Program is part of the Xenomai test suite, cross-compiled from Linux PC into Linux+Xenomai ARM toolchain.

# echo $LD_LIBRARY_PATH                                                                                                                                          
# ls /lib                                                                                                                                                        
ld-2.3.3.so         libdl-2.3.3.so      libpthread-0.10.so                                                                                                       
ld-linux.so.2       libdl.so.2          libpthread.so.0                                                                                                          
libc-2.3.3.so       libgcc_s.so         libpthread_rt.so                                                                                                         
libc.so.6           libgcc_s.so.1       libstdc++.so.6                                                                                                           
libcrypt-2.3.3.so   libm-2.3.3.so       libstdc++.so.6.0.9                                                                                                       
libcrypt.so.1       libm.so.6                                                                                                                                    
# ./clocktest                                                                                                                                                    
./clocktest: error while loading shared libraries: libpthread_rt.so.1: cannot open shared object file: No such file or directory                                 

Is the .1 at the end part of the filename? What does that mean anyway?

  • 397
    This might happen if you have recently installed a shared library and didn't run ldconfig(8) afterwards. Do 'ldconfig', there's no harm in it.
    – AbiusX
    Commented Jun 5, 2011 at 21:02
  • 32
    +1 to @AbiusX comment - running sudo ldconfig (assuming that libraries are in fact where they should be [/usr/bin/lib/, /usr/bin/include/, /usr/local/lib/ and /usr/local/include/ AFAIK], please correct me if I'm wrong) can resolve that problem. Cheers!
    – AeroCross
    Commented Nov 16, 2011 at 18:11
  • Note that this error can also arise if the permissions on your lib file got changed somehow. Changing the permissions back to 644 solved it for me.
    – Geoffrey H
    Commented Jan 28, 2019 at 12:25
  • 1
    @AbiusX I ran sudo ldconfig after compiling my program and it worked. Thanks! (The libraries were in /usr/local/lib.) Commented Mar 7, 2021 at 10:54
  • 10
    we need an update for this. its posted in 2009 for god sake its still happening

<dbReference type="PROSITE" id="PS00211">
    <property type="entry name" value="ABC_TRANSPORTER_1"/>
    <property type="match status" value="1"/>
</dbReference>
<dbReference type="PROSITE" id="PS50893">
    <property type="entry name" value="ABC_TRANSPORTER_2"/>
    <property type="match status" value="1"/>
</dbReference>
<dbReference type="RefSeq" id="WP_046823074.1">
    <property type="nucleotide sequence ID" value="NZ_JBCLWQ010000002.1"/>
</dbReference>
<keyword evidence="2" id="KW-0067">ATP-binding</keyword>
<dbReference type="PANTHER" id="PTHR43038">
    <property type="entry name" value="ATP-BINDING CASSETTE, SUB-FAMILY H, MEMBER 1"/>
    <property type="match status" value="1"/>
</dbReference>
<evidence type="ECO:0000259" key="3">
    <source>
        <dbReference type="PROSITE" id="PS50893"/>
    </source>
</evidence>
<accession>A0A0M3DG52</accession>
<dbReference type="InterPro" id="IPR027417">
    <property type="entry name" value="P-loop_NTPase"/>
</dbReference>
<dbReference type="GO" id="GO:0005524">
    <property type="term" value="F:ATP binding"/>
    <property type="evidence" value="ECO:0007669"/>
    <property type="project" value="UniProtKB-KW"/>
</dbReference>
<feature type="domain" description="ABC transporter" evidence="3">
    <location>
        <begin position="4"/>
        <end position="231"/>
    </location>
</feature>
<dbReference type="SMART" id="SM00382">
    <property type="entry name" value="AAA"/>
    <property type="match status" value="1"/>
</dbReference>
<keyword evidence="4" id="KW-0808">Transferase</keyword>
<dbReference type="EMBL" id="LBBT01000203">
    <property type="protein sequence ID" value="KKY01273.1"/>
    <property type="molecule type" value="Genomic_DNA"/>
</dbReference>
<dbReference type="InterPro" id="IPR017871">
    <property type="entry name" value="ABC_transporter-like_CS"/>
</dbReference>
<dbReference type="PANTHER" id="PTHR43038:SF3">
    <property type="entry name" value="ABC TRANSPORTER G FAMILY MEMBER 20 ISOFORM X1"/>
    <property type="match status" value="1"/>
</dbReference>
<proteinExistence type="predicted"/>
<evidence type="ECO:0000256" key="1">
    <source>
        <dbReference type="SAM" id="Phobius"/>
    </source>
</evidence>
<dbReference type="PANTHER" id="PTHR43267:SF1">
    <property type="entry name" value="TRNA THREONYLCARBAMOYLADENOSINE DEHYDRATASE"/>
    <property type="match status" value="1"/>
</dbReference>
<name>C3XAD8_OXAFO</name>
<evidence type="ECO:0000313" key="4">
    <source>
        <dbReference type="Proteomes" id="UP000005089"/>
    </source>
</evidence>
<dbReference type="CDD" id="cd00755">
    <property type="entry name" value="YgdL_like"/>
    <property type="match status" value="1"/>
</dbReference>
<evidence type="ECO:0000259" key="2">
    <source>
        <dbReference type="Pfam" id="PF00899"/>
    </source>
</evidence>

– greendino
    Commented Jul 2, 2021 at 11:37

19 Answers 19


Your library is a dynamic library. You need to tell the operating system where it can locate it at runtime.

To do so, we will need to do those easy steps:

  1. Find where the library is placed if you don't know it.

    sudo find / -name the_name_of_the_file.so
  2. Check for the existence of the dynamic library path environment variable(LD_LIBRARY_PATH)


    If there is nothing to be displayed, add a default path value (or not if you wish to)

  3. We add the desired path, export it and try the application.

    Note that the path should be the directory where the path.so.something is. So if path.so.something is in /my_library/path.so.something, it should be:

    export LD_LIBRARY_PATH=$LD_LIBRARY_PATH:/my_library/

Reference to source

  • 4
    The above mentioned answer was very clear, Thanks you first of all. I tried doing this in my Eclipse CDT Project Path (Lubuntu). /Debug$ echo $LD_LIBRARY_PATH /home/akhil/HDE/x86.linux/lib:/home/akhil/HDE/x86.linux/lib.. "/home/akhil/HDE/x86.linux/lib" this is where my libraries are actually available even, but still I get the same error. Any suggestions! Commented Jul 12, 2016 at 11:44
  • 27
    Try a "ldconfig" command after exporting your library. You might need to execute this command as "sudo".
    – XOR
    Commented Sep 26, 2016 at 16:53
  • 11
    I believe LD_LIBRARY_PATH should point to the directory containing path.so.something, not to path.so.something itself.
    – gerrit
    Commented Jun 23, 2017 at 15:47
  • 2
    This is the right solution for the systems where sudo ldconfig cannot be executed, e.g. supercomputers. Commented Apr 16, 2018 at 19:22
  • 4
    The export LD_LIBRARY_PATH command is essential so that other programs can read the environment variable. Without it only the shell can see the variable. Commented Feb 13, 2020 at 6:05

Here are a few solutions you can try:


As AbiusX pointed out: If you have just now installed the library, you may simply need to run ldconfig.

sudo ldconfig

ldconfig creates the necessary links and cache to the most recent shared libraries found in the directories specified on the command line, in the file /etc/ld.so.conf, and in the trusted directories (/lib and /usr/lib).

Usually your package manager will take care of this when you install a new library, but not always, and it won't hurt to run ldconfig even if that is not your issue.

Dev package or wrong version

If that doesn't work, I would also check out Paul's suggestion and look for a "-dev" version of the library. Many libraries are split into dev and non-dev packages. You can use this command to look for it:

apt-cache search <libraryname>

This can also help if you simply have the wrong version of the library installed. Some libraries are published in different versions simultaneously, for example, Python.

Library location

If you are sure that the right package is installed, and ldconfig didn't find it, it may just be in a nonstandard directory. By default, ldconfig looks in /lib, /usr/lib, and directories listed in /etc/ld.so.conf and $LD_LIBRARY_PATH. If your library is somewhere else, you can either add the directory on its own line in /etc/ld.so.conf, append the library's path to $LD_LIBRARY_PATH, or move the library into /usr/lib. Then run ldconfig.

To find out where the library is, try this:

sudo find / -iname *libraryname*.so*

(Replace libraryname with the name of your library)

If you go the $LD_LIBRARY_PATH route, you'll want to put that into your ~/.bashrc file so it will run every time you log in:

export LD_LIBRARY_PATH=$LD_LIBRARY_PATH:/path/to/library
  • 5
    By default, /lib and /usr/lib but not /usr/local/lib? That has thrown me off several times over my career and wasted hours.
    – DarenW
    Commented Mar 15, 2015 at 22:15
  • Adding .conf files of my own with the non-standard lib paths I need to /etc/ld.so.conf.d (pointed to by /etc/ld.so.conf) did the trick.
    – CivFan
    Commented Jan 27, 2016 at 20:42
  • 7
    +1 for needing to run ldconfig. I wasn't using a package manager. I had to compile from source, so this was necessary.
    – Jeff
    Commented Dec 9, 2016 at 17:06
  • Just like @CivFan, I added my own .conf in /etc/ld.so.conf.d. After which I (obviously) had to run ldconfig and it worked. I can feel you @DarenW. Its a pain in the butt